We previously blogged about Bill 91 and its impact on condominium corporations as of October 1, 2023.
We have been getting a lot of questions from condo directors seeking clarification as to what is required prior to October 1 to prepare for the change.
As a reminder, Bill 91, will amend sections of the Condominium Act to allow for condo corporations to hold virtual meetings and permit electronic and telephone voting without the need for a by-law. There will also no longer be a requirement to obtain an owner’s agreement/consent to receive email notices, so notices will be able to be sent by email, as long as the corporation has an owner’s email.
Here are some of the questions we have been receiving- together with our responses.
Question: If management has an owner’s email, do we need to get that owner’s agreement to send notices by email?
Answer: As long as you have an owner’s email, unless the owner has specifically directed the corporation not to send notices by email, as of October 1, 2023, notices can be sent to that email address without the requirement to send it by mail.
Question: Under the amendments and Regulations, will a corporation be able to organize an e-vote of Owners without a by-law allowing it?
Answer: Yes, you no longer need a by-law to hold a virtual meeting or electronic voting or telephone voting. However, if you already have an e-voting/virtual meeting by-law, make sure that when you have your meeting, you comply with the provisions in your by-law. Some bylaws may provide the procedures for registration and use of proxies for virtual meetings. There may also be provisions in bylaws which set out procedures for voting in order to avoid anyone accessing ballots/voting results prior to the close of the vote, to ensure that the secrecy of the vote is not compromised.
Those corporations without a by-law may still want to put one in place at a later date so that there are procedures in place rather than a “free for all”.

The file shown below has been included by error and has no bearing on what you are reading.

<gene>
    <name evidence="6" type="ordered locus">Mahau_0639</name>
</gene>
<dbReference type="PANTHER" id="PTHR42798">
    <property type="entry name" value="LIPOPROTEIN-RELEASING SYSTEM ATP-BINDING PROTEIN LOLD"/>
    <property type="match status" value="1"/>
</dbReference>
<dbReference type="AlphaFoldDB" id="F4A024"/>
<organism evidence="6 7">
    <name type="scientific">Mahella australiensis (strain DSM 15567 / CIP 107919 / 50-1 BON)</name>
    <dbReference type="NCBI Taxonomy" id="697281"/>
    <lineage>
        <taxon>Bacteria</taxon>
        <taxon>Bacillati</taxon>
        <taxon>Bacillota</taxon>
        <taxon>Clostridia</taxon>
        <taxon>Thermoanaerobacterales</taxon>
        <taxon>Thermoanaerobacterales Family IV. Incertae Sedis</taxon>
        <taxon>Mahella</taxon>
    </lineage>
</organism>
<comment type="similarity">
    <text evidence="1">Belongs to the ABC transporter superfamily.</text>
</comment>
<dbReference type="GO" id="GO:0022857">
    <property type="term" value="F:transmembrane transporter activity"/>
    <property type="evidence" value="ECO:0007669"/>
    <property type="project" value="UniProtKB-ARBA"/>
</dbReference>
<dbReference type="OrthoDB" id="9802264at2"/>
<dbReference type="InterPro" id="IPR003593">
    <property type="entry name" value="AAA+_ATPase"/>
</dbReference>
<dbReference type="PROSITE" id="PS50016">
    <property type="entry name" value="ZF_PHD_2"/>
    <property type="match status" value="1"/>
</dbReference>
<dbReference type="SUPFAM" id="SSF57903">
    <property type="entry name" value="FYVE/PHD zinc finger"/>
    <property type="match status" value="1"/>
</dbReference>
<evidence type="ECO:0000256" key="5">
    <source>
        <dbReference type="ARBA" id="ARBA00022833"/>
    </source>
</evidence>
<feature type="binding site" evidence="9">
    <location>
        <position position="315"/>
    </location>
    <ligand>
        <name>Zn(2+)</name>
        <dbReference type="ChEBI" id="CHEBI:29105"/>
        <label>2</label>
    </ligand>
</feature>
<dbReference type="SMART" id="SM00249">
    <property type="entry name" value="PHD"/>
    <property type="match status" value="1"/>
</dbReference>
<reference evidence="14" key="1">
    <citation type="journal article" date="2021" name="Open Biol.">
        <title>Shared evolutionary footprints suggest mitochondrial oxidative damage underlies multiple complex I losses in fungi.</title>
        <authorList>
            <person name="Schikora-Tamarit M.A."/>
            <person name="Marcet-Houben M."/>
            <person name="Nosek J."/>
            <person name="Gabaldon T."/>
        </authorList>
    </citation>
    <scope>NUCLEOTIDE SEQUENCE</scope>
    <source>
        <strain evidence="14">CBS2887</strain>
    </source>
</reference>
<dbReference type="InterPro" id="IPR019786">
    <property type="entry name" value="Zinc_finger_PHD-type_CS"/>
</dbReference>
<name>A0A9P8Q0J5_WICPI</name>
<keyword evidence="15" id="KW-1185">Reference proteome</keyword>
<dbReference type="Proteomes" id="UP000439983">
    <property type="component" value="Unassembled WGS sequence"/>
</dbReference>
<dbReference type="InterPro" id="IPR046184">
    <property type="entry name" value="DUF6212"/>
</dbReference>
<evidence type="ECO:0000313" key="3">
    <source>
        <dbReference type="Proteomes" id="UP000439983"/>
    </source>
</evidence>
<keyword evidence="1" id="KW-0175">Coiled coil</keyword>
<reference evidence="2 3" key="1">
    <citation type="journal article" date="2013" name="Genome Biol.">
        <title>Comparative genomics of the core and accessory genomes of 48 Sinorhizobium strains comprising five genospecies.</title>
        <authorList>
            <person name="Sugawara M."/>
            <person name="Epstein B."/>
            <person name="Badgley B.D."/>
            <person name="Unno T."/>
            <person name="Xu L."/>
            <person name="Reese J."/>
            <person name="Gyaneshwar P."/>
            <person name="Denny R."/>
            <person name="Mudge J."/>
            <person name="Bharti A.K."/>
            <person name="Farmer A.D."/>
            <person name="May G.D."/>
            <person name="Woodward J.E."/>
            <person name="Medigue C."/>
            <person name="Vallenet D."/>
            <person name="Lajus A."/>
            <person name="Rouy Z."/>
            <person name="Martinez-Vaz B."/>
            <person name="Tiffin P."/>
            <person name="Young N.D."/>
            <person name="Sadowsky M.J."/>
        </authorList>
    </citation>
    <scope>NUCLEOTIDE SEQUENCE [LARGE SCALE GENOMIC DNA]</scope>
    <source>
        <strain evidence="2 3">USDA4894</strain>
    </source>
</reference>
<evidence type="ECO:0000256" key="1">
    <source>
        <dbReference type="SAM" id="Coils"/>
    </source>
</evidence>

Question: If a corporation wants an e-vote by owners, can they organize this themselves or must they hire a third-party company so that the “safeguards” about knowing vote totals etc. are met?
Answer: There are no regulations at the moment dealing with the manner in which e-voting is conducted, so e-voting can be a self-service model or handled by a third party company. This is where the by-law provisions become important and careful thought should go into whether you want the board, owners, or management to be involved with the vote through a self-service model. Corporations will also need to ensure that protocols are in place so that the vote is reliable and only those entitled to vote can do so.
Question: Though a corporation can clearly hold an e-vote if they are having a virtual-only meeting, can e-votes be held for ALL kinds of Owner meeting, virtual (only), hybrid and in-person (only)?
Answer: E-voting can be used for any meeting, even in-person. Prior to the pandemic, some of our clients were using e-voting for the voting on by-laws and were successful in doing so. E-voting and telephone voting can be used for virtual, hybrid or in-person only meetings. Voting can also start in advance of the meeting all the way through the meeting with the flexibility of owners changing their vote if they choose to when nominations are made from the floor.
You should check with the provider you want to use to see what type of set up they have for hybrid or in-person meetings. The registration process can also be handled by a third party even with a hybrid or in-person meeting. This can really assist management when it comes to proxies!
Question: If a unit votes in advance (electronically or by paper proxy) can the owner change their vote after advance voting is closed?
Answer: Depending on your provider being able to accommodate it, advanced votes can be changed any time up to the close of the vote – which is usually during the meeting once nominations are closed. This is something that you will have to decide when setting up your vote with the provider.
How paper proxies are handled will vary from provider to provider. There are different ways to handle paper proxies, including inputting the proxies into the electronic voting system and allowing owners to replace their proxies with their own vote should they choose to.